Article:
Bangladesh Prime Minister Sheikh Hasina has won a third consecutive term in office in the just concluded general elections, which was dubbed “farcical” by the leader of the Jatiya Oikya Front – the main opposition alliance.
“We reject the farcical election and want the election commission to hold a fresh election under a non-partisan administration,” said Kamal Hossain, an 82-year-old jurist who wrote the country’s secular constitution.
Hasina’s Awami League (AL) party is on course to get an absolute majority in the 350-seat parliament, called as Jatiya Sangsad. Fifty seats are reserved for women.
Her party has been in power since 2008.
The AL pushed a narrative of development on the back of the rapid economic growth in the last 10 years.
The country of 160 million people has achieved near self-sufficiency in food production and raised average life expectancy to levels higher than its big neighbour India.
Since Hasina, 71, took power in 2008, Bangladesh’s per capita income has seen a threefold increase. The country’s gross domestic product (GDP) stood at $250bn in 2017, according to the IMF, and it clocked a growth rate of 7.28 percent last year.
The AL’s manifesto had promised to make Bangladesh, one of the world’s most densely populated countries, a middle-income nation by 2021 and triple its current per capita income of $1,750 in the next decade.
Her commitment is to improve the quality of lives of people of Bangladesh
The garment industry has emerged as one of the main pillars of the economy, providing jobs to 4.5 million people. It makes up 14 percent of the GDP and nearly 80 percent of the country’s exports worth $35bn.
The Bangladeshi leader has led the AL party, founded by her father, since 1981.
Hasina served as prime minister from 1996 to 2001, after defeating her archrival Khaleda Zia, who eventually regained power in 2001.
In 1990, the two female politicians, nicknamed the “battling begums”, forged an unlikely alliance in order to overthrow military dictator Hussain Muhammad Ershad.
However, their mutual dislike and distrust, played out by supporters in violent street protests, was blamed for the January 2007 crisis that prompted the military to step in, impose military rule and install a caretaker government.
Both women were arrested and jailed by the then army-backed interim government as part of its crackdown on corruption. Hasina and Zia were both eventually released in order to take part in the poll.
In 1975, most of her family members were killed in a coup, including her mother, three brothers and her father, the then president Sheikh Mujibur Rahman, who led the country in its liberation struggle against Pakistan in 1971.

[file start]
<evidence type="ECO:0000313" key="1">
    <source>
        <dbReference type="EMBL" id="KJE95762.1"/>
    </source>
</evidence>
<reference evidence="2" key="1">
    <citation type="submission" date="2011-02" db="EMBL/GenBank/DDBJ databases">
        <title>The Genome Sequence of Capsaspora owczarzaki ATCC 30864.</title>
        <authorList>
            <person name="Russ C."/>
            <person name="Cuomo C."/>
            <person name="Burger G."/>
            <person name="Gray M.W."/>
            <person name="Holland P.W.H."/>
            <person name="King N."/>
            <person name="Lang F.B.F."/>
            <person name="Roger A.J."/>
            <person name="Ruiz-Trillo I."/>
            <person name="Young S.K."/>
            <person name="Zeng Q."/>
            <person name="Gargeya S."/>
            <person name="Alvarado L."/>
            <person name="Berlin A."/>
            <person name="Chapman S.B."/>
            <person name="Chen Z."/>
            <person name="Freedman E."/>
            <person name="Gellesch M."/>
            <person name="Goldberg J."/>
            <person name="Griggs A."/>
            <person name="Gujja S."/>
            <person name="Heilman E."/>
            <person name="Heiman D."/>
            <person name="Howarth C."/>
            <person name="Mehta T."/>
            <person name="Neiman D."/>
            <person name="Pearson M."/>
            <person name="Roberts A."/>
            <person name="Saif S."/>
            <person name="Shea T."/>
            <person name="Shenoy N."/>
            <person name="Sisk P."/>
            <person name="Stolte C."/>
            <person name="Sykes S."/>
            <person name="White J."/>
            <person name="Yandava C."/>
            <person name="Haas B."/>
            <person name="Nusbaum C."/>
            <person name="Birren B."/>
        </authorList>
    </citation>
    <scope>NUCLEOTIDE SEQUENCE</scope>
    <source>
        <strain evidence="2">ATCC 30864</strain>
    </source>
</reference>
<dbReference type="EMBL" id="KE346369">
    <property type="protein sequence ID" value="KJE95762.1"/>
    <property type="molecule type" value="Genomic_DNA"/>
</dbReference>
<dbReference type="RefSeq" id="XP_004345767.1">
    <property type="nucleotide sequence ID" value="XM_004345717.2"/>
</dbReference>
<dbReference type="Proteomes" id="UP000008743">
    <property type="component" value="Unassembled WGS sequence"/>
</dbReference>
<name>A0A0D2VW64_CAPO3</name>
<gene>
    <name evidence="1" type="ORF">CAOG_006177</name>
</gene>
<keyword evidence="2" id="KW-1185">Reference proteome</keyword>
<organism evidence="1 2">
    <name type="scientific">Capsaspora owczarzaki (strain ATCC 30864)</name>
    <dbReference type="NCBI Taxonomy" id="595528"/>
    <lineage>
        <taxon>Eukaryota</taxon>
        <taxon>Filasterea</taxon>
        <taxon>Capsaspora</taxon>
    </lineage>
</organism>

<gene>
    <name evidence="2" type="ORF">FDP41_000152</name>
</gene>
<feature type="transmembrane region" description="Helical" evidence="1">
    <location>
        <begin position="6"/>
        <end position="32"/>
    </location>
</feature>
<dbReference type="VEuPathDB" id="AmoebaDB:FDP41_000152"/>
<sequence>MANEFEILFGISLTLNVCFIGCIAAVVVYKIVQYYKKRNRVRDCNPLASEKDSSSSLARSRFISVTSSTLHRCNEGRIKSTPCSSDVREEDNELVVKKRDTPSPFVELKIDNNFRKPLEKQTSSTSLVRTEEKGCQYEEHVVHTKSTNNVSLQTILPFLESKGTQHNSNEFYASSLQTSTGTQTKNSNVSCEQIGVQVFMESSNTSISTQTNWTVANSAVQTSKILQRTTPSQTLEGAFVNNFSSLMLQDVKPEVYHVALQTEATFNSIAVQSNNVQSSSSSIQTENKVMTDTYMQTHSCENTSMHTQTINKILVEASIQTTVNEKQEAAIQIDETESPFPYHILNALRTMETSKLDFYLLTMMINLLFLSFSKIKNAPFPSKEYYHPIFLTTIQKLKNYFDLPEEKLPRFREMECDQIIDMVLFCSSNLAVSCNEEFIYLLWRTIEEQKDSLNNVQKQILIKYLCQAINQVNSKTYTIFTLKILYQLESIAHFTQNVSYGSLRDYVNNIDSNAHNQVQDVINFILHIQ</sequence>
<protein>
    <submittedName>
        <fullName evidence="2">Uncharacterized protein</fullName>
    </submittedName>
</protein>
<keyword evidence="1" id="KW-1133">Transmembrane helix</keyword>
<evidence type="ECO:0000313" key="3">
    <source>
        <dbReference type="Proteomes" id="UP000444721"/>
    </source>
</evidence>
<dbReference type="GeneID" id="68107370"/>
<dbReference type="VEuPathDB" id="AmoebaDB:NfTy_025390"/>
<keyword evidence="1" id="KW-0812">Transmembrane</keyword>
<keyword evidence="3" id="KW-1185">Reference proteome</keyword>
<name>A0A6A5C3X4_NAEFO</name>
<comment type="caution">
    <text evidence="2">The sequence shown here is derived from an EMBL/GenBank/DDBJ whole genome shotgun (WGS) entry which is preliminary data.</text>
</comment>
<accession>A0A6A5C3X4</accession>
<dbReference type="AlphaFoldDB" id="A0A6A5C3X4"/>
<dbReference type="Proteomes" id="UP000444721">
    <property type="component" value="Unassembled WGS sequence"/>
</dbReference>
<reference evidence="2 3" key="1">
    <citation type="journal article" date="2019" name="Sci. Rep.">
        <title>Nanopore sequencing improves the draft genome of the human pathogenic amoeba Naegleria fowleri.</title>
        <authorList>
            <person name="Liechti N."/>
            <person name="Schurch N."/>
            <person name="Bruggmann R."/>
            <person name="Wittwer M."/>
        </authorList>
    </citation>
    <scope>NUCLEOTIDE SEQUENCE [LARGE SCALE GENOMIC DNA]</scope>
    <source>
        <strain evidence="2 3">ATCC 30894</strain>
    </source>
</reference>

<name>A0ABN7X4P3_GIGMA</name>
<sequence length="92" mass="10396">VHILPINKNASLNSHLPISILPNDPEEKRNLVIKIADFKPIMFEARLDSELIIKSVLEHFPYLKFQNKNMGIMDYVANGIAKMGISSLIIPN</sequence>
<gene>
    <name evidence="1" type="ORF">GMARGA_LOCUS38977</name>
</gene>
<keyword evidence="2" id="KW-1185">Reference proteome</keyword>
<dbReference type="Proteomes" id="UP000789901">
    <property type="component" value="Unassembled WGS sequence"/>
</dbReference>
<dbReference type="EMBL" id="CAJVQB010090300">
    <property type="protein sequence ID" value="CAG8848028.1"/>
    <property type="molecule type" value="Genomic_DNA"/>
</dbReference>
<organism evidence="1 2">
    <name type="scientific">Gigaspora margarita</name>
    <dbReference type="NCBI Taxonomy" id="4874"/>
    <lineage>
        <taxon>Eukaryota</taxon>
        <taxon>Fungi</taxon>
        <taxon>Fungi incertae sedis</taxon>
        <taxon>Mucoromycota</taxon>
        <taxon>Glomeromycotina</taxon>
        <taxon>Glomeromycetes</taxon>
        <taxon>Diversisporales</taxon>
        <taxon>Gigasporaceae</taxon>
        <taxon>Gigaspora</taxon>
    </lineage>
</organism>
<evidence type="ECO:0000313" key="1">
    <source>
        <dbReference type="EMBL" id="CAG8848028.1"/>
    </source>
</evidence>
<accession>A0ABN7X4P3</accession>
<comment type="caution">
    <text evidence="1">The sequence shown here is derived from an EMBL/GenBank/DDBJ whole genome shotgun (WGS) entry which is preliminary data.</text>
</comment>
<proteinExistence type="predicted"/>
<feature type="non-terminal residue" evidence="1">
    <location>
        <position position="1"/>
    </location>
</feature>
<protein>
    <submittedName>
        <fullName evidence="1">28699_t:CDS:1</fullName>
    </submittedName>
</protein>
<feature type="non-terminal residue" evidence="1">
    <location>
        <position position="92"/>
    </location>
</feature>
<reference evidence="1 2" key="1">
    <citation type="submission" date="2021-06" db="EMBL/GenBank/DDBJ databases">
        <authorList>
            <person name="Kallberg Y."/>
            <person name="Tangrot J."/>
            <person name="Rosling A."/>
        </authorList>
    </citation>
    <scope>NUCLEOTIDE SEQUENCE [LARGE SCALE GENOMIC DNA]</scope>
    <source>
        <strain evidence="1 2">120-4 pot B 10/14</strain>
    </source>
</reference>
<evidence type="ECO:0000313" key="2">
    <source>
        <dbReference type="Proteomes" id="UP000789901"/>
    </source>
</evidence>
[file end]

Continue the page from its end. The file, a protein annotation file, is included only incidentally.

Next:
Hasina and her sister were abroad at the time of the 1975 assassinations.
In August 2004, she survived yet another assassination attempt at a political rally. The grenade attack left more than 20 people dead and her car was peppered with bullets as she fled the scene.
Earlier this year, 19 people, including the son of the main opposition leader and her bitter political rival, Zia, were jailed for life over the attack.
Known for her fiery speeches and fierce ambition, Hasina has been reduced to campaigning from behind bullet-proof glass or delivering rally speeches via video link as she faces threats to her life.
Her critics have called her authoritarian and accused her government to be behind a number of extrajudicial killings.
But her supporters say she is fighting for the people.
“She belongs to the people, she belongs to the soil, and she is the daughter of the father of the nation,” said Asaduzzaman Noor, Minister of Culture.
“Her commitment is to improve the quality of lives of people of Bangladesh. To achieve that, she has to fight against many odds, but some people think she is authoritarian, but it’s not. She is fighting for the people, not for the vested interests.”
The Awami League is Bangladesh’s oldest party and was formed in 1948 after the foundation of East Pakistan – as the country was known before gaining independence from Pakistan. The party is widely regarded as being broadly pro-India.
Her supporters say she is committed to improving the lives of Bangladeshis.
“She is workaholic, I do not know how she manages her time. She comes across as well-informed,” said Noor, the culture minister.
“She starts her day very early with morning prayers and then she goes for the official work. She works until midnight and meets party leaders almost daily.”
Hasina recites the Quran daily, said a close aide.
If the victory is officially sanctioned, she will serve as the prime minister for the fourth term – a record for any Bangladeshi leader since it was born in 1971.